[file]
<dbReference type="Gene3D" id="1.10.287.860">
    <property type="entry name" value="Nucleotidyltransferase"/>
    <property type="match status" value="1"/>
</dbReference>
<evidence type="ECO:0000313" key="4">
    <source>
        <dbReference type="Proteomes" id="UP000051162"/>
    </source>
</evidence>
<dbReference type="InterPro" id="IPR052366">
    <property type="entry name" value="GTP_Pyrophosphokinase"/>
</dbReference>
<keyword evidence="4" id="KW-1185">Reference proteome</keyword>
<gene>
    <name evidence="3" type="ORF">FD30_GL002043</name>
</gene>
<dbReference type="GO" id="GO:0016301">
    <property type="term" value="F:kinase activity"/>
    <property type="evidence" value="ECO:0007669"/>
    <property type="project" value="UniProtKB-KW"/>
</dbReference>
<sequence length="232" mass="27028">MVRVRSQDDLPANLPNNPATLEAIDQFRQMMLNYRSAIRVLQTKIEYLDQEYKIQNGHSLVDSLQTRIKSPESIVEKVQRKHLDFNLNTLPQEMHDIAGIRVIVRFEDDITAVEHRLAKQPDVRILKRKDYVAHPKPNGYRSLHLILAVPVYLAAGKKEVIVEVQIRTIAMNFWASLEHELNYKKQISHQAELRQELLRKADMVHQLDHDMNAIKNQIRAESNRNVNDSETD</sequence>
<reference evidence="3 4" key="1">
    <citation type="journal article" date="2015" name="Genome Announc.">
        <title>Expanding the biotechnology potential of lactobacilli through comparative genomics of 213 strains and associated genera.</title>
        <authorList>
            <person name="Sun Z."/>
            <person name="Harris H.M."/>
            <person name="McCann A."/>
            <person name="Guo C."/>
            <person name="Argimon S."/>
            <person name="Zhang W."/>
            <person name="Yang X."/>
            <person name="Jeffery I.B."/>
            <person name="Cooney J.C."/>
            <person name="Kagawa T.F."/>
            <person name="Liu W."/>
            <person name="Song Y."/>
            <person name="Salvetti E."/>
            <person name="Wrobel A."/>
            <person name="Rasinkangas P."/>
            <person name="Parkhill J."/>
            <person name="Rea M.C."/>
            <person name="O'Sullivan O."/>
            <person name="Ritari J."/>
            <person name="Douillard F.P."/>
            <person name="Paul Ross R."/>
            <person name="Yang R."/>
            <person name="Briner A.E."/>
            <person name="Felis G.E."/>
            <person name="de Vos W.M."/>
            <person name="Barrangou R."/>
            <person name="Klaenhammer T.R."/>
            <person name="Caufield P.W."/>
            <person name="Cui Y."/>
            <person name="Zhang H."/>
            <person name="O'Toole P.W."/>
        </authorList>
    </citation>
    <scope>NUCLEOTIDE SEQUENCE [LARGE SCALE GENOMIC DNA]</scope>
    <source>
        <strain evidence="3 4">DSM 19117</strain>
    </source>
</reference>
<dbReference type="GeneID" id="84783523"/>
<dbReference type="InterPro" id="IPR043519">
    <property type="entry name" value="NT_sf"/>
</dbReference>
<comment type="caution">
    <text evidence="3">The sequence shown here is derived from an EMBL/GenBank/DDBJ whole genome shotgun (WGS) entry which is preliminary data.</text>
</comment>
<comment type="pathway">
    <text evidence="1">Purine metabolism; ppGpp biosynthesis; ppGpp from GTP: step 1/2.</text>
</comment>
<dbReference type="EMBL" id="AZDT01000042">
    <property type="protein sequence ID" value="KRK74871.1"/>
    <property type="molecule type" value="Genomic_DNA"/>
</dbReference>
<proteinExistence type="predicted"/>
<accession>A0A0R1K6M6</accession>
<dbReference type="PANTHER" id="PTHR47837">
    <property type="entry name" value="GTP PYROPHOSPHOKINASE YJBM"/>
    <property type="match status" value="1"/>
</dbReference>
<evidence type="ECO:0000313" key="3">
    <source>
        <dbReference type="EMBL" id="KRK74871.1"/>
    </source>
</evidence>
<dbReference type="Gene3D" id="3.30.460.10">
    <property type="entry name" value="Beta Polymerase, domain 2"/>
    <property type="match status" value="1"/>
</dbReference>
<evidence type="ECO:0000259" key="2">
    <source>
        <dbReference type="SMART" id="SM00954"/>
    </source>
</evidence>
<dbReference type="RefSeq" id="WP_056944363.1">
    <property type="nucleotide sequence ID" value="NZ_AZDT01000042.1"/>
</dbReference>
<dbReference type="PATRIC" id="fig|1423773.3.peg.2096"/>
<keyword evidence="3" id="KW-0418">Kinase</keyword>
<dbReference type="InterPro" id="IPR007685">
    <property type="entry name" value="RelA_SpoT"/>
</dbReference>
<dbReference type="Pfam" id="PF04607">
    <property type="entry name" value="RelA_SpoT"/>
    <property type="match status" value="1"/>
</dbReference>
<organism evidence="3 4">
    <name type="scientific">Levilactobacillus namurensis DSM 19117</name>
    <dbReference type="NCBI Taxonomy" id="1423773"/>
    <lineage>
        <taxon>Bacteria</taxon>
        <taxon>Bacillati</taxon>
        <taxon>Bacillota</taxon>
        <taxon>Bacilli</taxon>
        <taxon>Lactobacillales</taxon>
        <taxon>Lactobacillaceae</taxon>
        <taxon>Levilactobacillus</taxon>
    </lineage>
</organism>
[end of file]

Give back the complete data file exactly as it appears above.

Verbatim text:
<dbReference type="Gene3D" id="1.10.287.860">
    <property type="entry name" value="Nucleotidyltransferase"/>
    <property type="match status" value="1"/>
</dbReference>
<evidence type="ECO:0000313" key="4">
    <source>
        <dbReference type="Proteomes" id="UP000051162"/>
    </source>
</evidence>
<dbReference type="InterPro" id="IPR052366">
    <property type="entry name" value="GTP_Pyrophosphokinase"/>
</dbReference>
<keyword evidence="4" id="KW-1185">Reference proteome</keyword>
<gene>
    <name evidence="3" type="ORF">FD30_GL002043</name>
</gene>
<dbReference type="GO" id="GO:0016301">
    <property type="term" value="F:kinase activity"/>
    <property type="evidence" value="ECO:0007669"/>
    <property type="project" value="UniProtKB-KW"/>
</dbReference>
<sequence length="232" mass="27028">MVRVRSQDDLPANLPNNPATLEAIDQFRQMMLNYRSAIRVLQTKIEYLDQEYKIQNGHSLVDSLQTRIKSPESIVEKVQRKHLDFNLNTLPQEMHDIAGIRVIVRFEDDITAVEHRLAKQPDVRILKRKDYVAHPKPNGYRSLHLILAVPVYLAAGKKEVIVEVQIRTIAMNFWASLEHELNYKKQISHQAELRQELLRKADMVHQLDHDMNAIKNQIRAESNRNVNDSETD</sequence>
<reference evidence="3 4" key="1">
    <citation type="journal article" date="2015" name="Genome Announc.">
        <title>Expanding the biotechnology potential of lactobacilli through comparative genomics of 213 strains and associated genera.</title>
        <authorList>
            <person name="Sun Z."/>
            <person name="Harris H.M."/>
            <person name="McCann A."/>
            <person name="Guo C."/>
            <person name="Argimon S."/>
            <person name="Zhang W."/>
            <person name="Yang X."/>
            <person name="Jeffery I.B."/>
            <person name="Cooney J.C."/>
            <person name="Kagawa T.F."/>
            <person name="Liu W."/>
            <person name="Song Y."/>
            <person name="Salvetti E."/>
            <person name="Wrobel A."/>
            <person name="Rasinkangas P."/>
            <person name="Parkhill J."/>
            <person name="Rea M.C."/>
            <person name="O'Sullivan O."/>
            <person name="Ritari J."/>
            <person name="Douillard F.P."/>
            <person name="Paul Ross R."/>
            <person name="Yang R."/>
            <person name="Briner A.E."/>
            <person name="Felis G.E."/>
            <person name="de Vos W.M."/>
            <person name="Barrangou R."/>
            <person name="Klaenhammer T.R."/>
            <person name="Caufield P.W."/>
            <person name="Cui Y."/>
            <person name="Zhang H."/>
            <person name="O'Toole P.W."/>
        </authorList>
    </citation>
    <scope>NUCLEOTIDE SEQUENCE [LARGE SCALE GENOMIC DNA]</scope>
    <source>
        <strain evidence="3 4">DSM 19117</strain>
    </source>
</reference>
<dbReference type="GeneID" id="84783523"/>
<dbReference type="InterPro" id="IPR043519">
    <property type="entry name" value="NT_sf"/>
</dbReference>
<comment type="caution">
    <text evidence="3">The sequence shown here is derived from an EMBL/GenBank/DDBJ whole genome shotgun (WGS) entry which is preliminary data.</text>
</comment>
<comment type="pathway">
    <text evidence="1">Purine metabolism; ppGpp biosynthesis; ppGpp from GTP: step 1/2.</text>
</comment>
<dbReference type="EMBL" id="AZDT01000042">
    <property type="protein sequence ID" value="KRK74871.1"/>
    <property type="molecule type" value="Genomic_DNA"/>
</dbReference>
<proteinExistence type="predicted"/>
<accession>A0A0R1K6M6</accession>
<dbReference type="PANTHER" id="PTHR47837">
    <property type="entry name" value="GTP PYROPHOSPHOKINASE YJBM"/>
    <property type="match status" value="1"/>
</dbReference>
<evidence type="ECO:0000313" key="3">
    <source>
        <dbReference type="EMBL" id="KRK74871.1"/>
    </source>
</evidence>
<dbReference type="Gene3D" id="3.30.460.10">
    <property type="entry name" value="Beta Polymerase, domain 2"/>
    <property type="match status" value="1"/>
</dbReference>
<evidence type="ECO:0000259" key="2">
    <source>
        <dbReference type="SMART" id="SM00954"/>
    </source>
</evidence>
<dbReference type="RefSeq" id="WP_056944363.1">
    <property type="nucleotide sequence ID" value="NZ_AZDT01000042.1"/>
</dbReference>
<dbReference type="PATRIC" id="fig|1423773.3.peg.2096"/>
<keyword evidence="3" id="KW-0418">Kinase</keyword>
<dbReference type="InterPro" id="IPR007685">
    <property type="entry name" value="RelA_SpoT"/>
</dbReference>
<dbReference type="Pfam" id="PF04607">
    <property type="entry name" value="RelA_SpoT"/>
    <property type="match status" value="1"/>
</dbReference>
<organism evidence="3 4">
    <name type="scientific">Levilactobacillus namurensis DSM 19117</name>
    <dbReference type="NCBI Taxonomy" id="1423773"/>
    <lineage>
        <taxon>Bacteria</taxon>
        <taxon>Bacillati</taxon>
        <taxon>Bacillota</taxon>
        <taxon>Bacilli</taxon>
        <taxon>Lactobacillales</taxon>
        <taxon>Lactobacillaceae</taxon>
        <taxon>Levilactobacillus</taxon>
    </lineage>
</organism>